# High voltage pulse discharge ring dampening (how to save a pulse capacitor)

So I have a high voltage pulse circuit. I have planned it to be around 90kv with the capacitor being 1.3uF. It is to be discharged through a spark gap. Before I test it, I of course want to save the capacitors life on maximum reverse voltage. The specs list the maximum reverse voltage (to keep the working life of the capacitor) to be 30% (of a listed rating of 100kv).

I am concerned about ringing after discharge and am not exactly sure how much reverse voltage there may be, but I would like to keep this value as low as possible. I have considered using diodes and resistors to dampen the ringing, but I am trying to keep the cost as low as possible.

Given this, my question is about a possible second spark gap as a scheme to keep the cost down.

simulate this circuit – Schematic created using CircuitLab

The idea is that the secondary capacitor will discharge through the secondary spark gap when the main pulse capacitor reaches about 10kv or so, thus limiting the reverse voltage on the main capacitor and therefore limiting the bounce back ringing on it so that it doesn't ever reach the 30% reverse voltage rating.

Now bear with me because I'm not super familiar with high voltage pulses and how they relate to the exact timing and dynamics of the current through the plasma channel of a spark gap, but I'm thinking that maybe one of two things might happen. Either the plasma channel will continue to conduct as the voltage on the main pulse capacitor reaches the point where the plasma channel on the secondary spark gap opens up, just draining the secondary capacitor as if it were parallel with the main pulse capacitor resulting in not much of an effect (if any), OR a miracle in timing might happen so that somehow the plasma channel of the primary spark gap ceases and the secondary capacitor and spark gap puts just enough charge on the primary pulse capacitor that it never really drops that far below 0V thus dampening the ringing and reverse voltage. (Or perhaps something else might also happen that I hadn't considered.)

So what do you think? Might this be a cheap way of not using HV resistors in series with HV diodes (I would have no idea how to estimate what current rating I would need for those diodes, or how much dampening effect I could financially afford in the diodes with a minimized resistance)? Or am I just wasting my time and am going to have to drop some dough on these HV components in order to save on the life of my pulse capacitor?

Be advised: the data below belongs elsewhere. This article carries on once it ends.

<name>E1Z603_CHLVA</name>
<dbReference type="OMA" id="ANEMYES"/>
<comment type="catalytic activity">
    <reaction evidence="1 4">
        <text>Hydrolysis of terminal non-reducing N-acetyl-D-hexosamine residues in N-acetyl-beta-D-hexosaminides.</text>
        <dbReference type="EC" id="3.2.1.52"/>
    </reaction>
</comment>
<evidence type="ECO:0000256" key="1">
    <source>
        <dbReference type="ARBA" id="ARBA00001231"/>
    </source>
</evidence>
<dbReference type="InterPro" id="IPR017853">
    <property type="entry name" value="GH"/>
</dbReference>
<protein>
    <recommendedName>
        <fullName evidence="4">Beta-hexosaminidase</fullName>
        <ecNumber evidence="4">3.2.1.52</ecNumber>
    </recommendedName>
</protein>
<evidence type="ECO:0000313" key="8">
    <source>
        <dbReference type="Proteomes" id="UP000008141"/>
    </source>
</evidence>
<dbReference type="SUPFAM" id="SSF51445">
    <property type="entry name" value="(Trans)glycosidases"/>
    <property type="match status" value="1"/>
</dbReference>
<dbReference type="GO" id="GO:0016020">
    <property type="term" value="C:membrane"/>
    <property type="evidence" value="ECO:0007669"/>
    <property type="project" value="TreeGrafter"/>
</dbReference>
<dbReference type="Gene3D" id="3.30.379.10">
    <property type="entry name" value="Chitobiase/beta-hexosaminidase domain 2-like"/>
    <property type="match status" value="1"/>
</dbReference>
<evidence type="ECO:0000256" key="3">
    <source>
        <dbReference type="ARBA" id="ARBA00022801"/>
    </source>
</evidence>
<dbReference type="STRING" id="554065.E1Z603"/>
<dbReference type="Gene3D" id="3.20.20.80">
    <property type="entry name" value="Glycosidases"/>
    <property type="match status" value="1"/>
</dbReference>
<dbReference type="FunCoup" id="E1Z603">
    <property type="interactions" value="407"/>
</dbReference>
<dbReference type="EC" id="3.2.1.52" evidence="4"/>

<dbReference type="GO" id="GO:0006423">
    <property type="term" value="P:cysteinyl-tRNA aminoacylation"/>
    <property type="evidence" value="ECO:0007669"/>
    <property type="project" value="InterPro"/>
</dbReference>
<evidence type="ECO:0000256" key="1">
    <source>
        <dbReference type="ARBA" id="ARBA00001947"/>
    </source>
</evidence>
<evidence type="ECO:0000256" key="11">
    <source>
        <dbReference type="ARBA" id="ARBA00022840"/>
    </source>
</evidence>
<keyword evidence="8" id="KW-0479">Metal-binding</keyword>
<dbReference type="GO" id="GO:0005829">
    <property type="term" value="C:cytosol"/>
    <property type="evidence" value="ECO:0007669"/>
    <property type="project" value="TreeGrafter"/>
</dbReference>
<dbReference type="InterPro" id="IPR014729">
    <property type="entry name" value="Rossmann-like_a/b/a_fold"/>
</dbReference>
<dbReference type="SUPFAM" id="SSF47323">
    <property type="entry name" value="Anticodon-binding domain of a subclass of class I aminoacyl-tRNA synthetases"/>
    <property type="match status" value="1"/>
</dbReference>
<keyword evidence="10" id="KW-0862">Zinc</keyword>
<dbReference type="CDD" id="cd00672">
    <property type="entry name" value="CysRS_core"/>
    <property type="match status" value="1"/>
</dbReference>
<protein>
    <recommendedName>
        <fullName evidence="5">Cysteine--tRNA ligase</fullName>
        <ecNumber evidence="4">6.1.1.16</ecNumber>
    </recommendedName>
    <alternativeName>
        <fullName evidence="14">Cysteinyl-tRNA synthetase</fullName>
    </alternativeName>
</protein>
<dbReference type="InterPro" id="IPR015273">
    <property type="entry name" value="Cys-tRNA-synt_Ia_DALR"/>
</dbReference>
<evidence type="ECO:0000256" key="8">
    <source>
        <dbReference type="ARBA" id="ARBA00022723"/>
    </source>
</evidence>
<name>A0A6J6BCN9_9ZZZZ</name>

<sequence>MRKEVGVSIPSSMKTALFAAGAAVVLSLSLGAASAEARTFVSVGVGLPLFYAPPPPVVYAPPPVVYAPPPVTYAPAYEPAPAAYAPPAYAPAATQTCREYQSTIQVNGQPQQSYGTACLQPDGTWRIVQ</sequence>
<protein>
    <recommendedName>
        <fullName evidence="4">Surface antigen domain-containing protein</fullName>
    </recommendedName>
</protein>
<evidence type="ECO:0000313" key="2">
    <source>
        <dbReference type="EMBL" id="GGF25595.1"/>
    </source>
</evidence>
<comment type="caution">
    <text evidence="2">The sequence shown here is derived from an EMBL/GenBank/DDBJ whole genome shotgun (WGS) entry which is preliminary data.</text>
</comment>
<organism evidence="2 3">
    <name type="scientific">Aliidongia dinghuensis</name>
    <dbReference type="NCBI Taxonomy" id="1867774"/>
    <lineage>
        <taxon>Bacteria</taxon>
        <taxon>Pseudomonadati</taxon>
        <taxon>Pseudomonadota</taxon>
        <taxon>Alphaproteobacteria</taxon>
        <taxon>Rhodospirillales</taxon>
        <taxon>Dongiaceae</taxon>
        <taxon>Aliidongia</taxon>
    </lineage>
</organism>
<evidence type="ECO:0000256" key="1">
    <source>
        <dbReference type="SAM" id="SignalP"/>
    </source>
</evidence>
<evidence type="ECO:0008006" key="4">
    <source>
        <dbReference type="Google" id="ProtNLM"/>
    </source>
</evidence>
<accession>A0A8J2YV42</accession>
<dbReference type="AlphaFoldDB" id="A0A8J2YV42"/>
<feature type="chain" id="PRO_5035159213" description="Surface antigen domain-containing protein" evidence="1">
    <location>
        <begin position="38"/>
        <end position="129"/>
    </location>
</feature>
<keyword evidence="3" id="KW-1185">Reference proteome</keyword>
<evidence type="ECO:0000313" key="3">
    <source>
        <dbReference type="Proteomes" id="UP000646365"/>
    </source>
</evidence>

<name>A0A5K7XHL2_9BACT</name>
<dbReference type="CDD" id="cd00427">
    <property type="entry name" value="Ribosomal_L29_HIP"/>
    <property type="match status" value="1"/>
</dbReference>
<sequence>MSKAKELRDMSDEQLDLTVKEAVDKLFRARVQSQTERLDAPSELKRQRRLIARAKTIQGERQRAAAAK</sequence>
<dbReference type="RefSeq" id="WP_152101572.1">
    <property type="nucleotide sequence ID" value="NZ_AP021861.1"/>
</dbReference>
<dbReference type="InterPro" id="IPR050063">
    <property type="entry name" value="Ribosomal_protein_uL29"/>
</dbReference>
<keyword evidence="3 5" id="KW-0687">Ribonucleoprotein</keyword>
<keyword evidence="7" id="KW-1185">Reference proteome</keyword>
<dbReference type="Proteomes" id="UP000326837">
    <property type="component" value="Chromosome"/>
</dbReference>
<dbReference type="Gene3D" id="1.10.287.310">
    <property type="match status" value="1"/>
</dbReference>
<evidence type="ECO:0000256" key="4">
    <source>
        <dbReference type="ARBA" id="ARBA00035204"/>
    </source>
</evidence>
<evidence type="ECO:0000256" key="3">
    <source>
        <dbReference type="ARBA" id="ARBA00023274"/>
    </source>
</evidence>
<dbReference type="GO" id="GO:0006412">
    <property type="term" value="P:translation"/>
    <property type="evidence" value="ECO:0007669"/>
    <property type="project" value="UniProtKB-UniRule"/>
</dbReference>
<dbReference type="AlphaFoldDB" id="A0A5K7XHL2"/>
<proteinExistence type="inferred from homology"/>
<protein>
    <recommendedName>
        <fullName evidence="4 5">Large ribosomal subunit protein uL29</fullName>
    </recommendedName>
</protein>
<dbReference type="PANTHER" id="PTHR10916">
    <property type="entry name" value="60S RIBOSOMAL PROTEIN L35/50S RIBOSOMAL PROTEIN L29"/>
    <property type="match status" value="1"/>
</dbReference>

(Also, any other ideas on how to cheaply dampen this oscillation are appreciated.)

Thanks in advance and let me know if I need to be clearer on anything.

• Ok. I think that I might have just answered my own question. Tell me if this is correct. The parasitic inductance of my capacitor is about 50 nH. I just need to find the series parasitic inductance and resistance and then add in series inductance and resistance until I reach the critically damped state. Correct? If it is, then I have another question. I'm trying to discharge the capacitor as fast as possible without having more than a 30% reverse voltage. how would I go about maximizing the discharge rate to find the best damping Factor which would be somewhere slightly below 1? – user198606 Apr 6 '19 at 7:04
• The best dampening (zeta = 1, I think) is sqrt( L / C). Or some near value. Go examine the transient dampening plots. – analogsystemsrf Apr 6 '19 at 8:52
• So I simulated this with a 1.3 uF, .1 ohm, 50 nH RLC circuit and it looks like the max reverse voltage is about -30 kilovolts, which is about 30% Max reverse voltage, at around 900 nanoseconds. Does that seem right? – user198606 Apr 6 '19 at 8:57
• You might want to look into pulse forming networks. (PFN) – D Duck Apr 6 '19 at 11:13
• I was kind of thinking the plots might look similar also. Thanks for your opinion. – user198606 Apr 12 '19 at 15:04